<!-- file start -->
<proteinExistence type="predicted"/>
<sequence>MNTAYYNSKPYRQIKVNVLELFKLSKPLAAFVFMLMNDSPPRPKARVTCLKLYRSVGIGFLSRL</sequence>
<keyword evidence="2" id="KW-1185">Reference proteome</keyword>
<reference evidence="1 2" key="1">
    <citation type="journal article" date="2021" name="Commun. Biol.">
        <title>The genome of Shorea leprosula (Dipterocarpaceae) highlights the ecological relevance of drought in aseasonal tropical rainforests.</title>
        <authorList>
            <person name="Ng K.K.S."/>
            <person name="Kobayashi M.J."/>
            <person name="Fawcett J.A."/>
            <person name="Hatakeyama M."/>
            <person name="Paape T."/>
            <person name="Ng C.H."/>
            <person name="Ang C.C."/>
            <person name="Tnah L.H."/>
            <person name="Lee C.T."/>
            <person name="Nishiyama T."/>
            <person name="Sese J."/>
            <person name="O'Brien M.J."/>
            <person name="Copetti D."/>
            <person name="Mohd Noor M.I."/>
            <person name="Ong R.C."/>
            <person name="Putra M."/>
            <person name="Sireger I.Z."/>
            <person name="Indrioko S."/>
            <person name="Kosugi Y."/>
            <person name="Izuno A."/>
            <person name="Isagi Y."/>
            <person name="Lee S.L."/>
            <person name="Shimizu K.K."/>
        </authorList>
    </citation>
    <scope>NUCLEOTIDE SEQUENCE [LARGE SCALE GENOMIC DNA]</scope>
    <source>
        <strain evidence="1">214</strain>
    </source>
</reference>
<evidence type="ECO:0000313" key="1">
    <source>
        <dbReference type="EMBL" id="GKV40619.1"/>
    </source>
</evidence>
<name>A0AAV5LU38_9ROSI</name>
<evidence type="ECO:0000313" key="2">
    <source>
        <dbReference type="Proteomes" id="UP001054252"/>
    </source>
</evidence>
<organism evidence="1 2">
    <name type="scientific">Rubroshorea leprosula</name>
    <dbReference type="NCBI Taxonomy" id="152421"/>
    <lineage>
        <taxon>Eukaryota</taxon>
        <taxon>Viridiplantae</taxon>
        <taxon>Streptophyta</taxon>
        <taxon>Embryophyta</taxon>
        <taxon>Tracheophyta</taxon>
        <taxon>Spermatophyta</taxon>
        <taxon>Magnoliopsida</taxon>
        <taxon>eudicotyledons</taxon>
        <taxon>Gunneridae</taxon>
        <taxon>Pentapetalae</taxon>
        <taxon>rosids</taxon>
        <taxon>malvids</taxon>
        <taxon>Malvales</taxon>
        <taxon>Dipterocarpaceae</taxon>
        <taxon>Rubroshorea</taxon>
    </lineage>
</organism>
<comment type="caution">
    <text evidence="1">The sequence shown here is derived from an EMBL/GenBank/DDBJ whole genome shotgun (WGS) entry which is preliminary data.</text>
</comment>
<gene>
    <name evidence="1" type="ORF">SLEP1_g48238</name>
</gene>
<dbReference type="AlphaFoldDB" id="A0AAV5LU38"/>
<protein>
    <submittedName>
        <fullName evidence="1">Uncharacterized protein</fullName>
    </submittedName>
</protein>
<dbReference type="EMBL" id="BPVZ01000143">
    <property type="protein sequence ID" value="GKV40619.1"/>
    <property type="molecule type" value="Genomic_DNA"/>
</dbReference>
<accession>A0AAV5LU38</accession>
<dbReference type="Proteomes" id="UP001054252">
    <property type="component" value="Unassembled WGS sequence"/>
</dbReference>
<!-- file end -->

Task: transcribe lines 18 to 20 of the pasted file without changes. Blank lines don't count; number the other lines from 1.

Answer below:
            <person name="Sese J."/>
            <person name="O'Brien M.J."/>
            <person name="Copetti D."/>